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Studies of a Biographer

520 pages
Library of Alexandria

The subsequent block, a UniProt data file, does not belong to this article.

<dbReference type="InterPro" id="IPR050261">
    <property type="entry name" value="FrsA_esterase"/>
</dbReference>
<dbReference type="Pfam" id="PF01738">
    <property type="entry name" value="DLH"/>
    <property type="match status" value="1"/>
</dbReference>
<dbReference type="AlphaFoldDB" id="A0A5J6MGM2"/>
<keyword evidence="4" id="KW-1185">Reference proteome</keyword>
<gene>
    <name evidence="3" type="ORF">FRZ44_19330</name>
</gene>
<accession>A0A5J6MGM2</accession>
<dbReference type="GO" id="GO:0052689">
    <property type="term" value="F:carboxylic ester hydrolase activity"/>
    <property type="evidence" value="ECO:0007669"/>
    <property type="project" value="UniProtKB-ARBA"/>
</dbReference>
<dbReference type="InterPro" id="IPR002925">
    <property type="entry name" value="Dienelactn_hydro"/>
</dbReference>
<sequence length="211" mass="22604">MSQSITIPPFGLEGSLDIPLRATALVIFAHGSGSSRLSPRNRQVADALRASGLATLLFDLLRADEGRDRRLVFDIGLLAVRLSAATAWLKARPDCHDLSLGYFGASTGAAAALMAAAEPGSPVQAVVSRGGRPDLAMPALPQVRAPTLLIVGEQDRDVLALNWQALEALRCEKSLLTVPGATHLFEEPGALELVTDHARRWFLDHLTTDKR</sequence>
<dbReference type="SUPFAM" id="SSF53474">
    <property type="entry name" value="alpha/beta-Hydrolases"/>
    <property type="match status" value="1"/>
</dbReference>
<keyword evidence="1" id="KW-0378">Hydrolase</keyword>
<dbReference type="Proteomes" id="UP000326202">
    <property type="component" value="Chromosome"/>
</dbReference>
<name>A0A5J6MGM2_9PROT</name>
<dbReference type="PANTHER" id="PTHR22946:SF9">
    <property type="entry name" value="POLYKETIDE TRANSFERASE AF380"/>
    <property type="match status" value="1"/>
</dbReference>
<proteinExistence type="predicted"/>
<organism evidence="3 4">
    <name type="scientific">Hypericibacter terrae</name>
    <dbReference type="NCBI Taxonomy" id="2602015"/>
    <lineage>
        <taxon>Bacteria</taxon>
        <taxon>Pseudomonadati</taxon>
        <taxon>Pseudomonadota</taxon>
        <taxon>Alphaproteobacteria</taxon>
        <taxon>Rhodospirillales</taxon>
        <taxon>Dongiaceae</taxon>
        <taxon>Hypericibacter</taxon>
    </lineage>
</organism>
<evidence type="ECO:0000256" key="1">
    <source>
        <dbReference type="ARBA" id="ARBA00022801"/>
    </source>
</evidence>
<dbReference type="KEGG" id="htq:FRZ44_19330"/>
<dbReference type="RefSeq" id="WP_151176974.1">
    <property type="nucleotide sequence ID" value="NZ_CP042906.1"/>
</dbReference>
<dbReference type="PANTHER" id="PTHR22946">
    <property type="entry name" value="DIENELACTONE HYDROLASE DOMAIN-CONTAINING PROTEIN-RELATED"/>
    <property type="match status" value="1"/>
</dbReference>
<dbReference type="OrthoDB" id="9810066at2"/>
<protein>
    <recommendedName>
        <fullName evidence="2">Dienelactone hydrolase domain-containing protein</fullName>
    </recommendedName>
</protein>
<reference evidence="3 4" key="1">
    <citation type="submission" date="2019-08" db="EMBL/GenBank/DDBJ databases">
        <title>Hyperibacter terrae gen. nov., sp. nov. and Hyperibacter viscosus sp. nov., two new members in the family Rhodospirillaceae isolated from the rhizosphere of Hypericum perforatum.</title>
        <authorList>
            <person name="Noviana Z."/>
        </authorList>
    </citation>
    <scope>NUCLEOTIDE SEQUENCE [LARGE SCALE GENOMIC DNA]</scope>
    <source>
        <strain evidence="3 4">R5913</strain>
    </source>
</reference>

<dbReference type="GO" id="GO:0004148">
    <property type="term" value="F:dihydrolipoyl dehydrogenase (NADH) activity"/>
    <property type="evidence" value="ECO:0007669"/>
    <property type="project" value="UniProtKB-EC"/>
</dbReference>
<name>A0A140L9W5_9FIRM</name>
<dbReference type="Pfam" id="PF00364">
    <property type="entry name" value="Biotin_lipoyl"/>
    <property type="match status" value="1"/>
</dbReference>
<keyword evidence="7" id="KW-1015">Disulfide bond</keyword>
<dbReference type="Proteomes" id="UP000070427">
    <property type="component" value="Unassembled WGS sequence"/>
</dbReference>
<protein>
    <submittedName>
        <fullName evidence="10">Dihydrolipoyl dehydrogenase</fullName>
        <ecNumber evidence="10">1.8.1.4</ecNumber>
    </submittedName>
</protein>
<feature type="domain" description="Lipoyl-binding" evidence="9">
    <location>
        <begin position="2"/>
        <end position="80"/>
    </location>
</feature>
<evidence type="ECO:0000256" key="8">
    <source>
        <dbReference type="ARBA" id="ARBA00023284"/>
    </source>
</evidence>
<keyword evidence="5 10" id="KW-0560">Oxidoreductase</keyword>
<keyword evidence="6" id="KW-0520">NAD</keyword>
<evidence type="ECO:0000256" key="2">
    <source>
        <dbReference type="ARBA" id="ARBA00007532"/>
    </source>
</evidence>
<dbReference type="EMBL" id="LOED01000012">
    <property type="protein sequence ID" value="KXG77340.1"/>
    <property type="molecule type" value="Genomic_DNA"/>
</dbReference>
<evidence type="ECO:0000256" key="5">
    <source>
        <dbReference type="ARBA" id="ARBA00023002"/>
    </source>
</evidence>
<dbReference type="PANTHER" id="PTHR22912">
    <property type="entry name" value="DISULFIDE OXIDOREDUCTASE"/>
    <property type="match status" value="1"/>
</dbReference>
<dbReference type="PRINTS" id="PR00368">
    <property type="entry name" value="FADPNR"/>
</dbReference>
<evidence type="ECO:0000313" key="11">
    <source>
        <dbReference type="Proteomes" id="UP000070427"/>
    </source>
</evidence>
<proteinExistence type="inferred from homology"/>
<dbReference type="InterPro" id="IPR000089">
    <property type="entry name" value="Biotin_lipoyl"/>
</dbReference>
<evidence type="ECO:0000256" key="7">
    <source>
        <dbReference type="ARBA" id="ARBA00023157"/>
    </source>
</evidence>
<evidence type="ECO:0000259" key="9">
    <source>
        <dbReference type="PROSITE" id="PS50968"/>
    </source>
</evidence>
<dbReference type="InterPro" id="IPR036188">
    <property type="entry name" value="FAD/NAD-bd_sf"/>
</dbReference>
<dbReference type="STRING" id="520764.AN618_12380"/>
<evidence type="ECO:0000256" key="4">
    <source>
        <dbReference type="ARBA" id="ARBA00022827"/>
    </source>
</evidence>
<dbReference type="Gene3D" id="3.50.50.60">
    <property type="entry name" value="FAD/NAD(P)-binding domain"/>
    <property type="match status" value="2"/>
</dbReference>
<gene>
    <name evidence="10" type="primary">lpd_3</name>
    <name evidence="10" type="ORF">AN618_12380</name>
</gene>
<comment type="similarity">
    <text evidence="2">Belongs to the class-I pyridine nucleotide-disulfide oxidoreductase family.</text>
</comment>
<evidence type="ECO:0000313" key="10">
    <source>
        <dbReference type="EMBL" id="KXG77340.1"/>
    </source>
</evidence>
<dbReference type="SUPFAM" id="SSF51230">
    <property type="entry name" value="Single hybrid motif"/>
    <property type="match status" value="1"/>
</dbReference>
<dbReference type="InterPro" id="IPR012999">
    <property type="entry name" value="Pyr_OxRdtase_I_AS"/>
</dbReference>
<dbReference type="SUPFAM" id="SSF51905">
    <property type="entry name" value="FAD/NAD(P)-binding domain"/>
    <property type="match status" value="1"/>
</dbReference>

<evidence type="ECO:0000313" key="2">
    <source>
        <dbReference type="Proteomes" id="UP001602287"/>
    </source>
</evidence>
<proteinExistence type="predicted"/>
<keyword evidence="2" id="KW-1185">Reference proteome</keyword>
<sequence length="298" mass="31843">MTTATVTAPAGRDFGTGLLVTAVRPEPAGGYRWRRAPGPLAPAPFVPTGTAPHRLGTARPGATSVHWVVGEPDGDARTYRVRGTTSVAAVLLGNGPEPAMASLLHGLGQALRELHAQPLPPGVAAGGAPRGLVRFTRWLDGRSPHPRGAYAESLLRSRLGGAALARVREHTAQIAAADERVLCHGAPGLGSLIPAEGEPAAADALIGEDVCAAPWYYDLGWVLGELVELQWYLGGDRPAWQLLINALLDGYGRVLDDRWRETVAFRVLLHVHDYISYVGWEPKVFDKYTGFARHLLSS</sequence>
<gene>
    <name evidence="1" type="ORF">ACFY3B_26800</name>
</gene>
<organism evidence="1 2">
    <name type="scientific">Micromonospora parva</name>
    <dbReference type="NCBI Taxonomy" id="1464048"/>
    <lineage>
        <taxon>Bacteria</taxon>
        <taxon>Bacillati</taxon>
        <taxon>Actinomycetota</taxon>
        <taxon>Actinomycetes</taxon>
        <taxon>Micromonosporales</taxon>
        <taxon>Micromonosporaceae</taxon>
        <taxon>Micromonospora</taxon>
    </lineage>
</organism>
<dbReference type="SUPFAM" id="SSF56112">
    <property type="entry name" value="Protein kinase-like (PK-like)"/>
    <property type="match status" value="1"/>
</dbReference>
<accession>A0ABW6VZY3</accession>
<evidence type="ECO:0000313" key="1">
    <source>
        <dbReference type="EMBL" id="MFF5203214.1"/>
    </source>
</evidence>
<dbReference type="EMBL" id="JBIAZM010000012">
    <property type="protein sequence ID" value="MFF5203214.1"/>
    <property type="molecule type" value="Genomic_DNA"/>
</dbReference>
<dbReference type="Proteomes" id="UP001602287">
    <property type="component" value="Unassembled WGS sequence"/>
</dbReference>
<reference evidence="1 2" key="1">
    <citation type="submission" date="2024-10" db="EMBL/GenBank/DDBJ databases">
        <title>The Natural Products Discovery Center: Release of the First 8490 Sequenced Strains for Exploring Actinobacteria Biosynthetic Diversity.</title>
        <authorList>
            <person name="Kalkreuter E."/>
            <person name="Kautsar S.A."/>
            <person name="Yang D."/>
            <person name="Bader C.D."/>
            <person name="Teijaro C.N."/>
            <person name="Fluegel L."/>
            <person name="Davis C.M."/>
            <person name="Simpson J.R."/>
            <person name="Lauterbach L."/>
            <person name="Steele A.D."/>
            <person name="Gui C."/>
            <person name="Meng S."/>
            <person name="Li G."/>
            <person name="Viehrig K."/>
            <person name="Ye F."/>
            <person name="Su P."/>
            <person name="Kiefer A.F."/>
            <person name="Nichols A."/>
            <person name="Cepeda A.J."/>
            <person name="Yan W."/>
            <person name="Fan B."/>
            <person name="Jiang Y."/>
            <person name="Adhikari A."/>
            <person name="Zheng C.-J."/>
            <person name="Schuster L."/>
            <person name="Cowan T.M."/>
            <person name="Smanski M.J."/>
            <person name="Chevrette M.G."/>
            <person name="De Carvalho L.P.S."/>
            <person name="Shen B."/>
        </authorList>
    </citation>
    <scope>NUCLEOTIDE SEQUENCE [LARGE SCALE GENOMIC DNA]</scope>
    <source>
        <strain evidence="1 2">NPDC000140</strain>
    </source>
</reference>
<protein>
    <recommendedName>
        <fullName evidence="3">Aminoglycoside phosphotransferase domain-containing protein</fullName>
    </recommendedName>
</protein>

If that was a fair judgment, what are we to say to the modern work, which includes thousands of names too obscure for mention in its predecessor? When Mr. Lee speaks of the 'commemorative instinct' as justifying his undertaking, the enemy replies that a very small minority of the names deserve commemoration. To appeal to instinct is to repudiate reason and to justify monomania. Admitting, as we all admit, the importance of keeping alive the leading names in history, what is the use of this long procession of the hopelessly insignificant? Why repeat the familiar formula about the man who was born on such a day, was 'educated at the grammar school of his native town,' graduated in such a year, became fellow of his college, took a living, married, published a volume of sermons which nobody has read for a century or two, and has been during all that time in his churchyard? Can he not be left in peace, side by side with the 'rude forefathers of the hamlet,' who are content to lie beneath their quiet mounds of grass? Is it not almost a mockery to persist in keeping up some faint and flickering image of him aboveground? There is often some good reading to be found in country churchyards; but, on the whole, if one had to choose, one would perhaps rather have the good old timber crosspiece, with 'afflictions sore long time he bore,' than the ambitious monuments where History and its attendant cherubs are eternally poring over the list of the squire's virtues and honours. Why struggle against the inevitable? Better oblivion than a permanent admission that you were thoroughly and hopelessly commonplace. I confess that I sometimes thought as much when I was toiling on my old treadmill, now Mr. Lee's. Much of the work to be done was uninteresting, if not absolutely repulsive. I was often inclined to sympathise with the worthy Simon Browne, a Nonconformist divine of the last century. Poor Browne had received a terrible shock. Some accounts say that he had lost his wife and only son; others that he had 'accidentally strangled a highwayman,'-not, one would think, so painful a catastrophe. Anyhow, his mind became affected; he fancied that his 'spiritual substance' had been annihilated; he was a mere empty shell, a body without a soul; and, under these circumstances, as he tells us, he took to an employment which did not require a soul: he became a dictionary-maker. Still, we should, as he piously adds, 'thank God for everything, and therefore for dictionary-makers.' Though Browne's dictionary was not of the biographical kind, the remark seemed to be painfully applicable. Browne was only giving in other words the pith of Carlyle's constant lamentations when struggling amidst the vast dust-heaps accumulated by Dryasdust and his fellows. Could any good come of these painful toilings among the historical 'kitchen middens'? If here and there you disinter some precious coin, does the rare success repay the endless sifting of the gigantic mounds of shot rubbish? And yet, by degrees, I came to think that there was really a justification for toils not of the most attractive kind.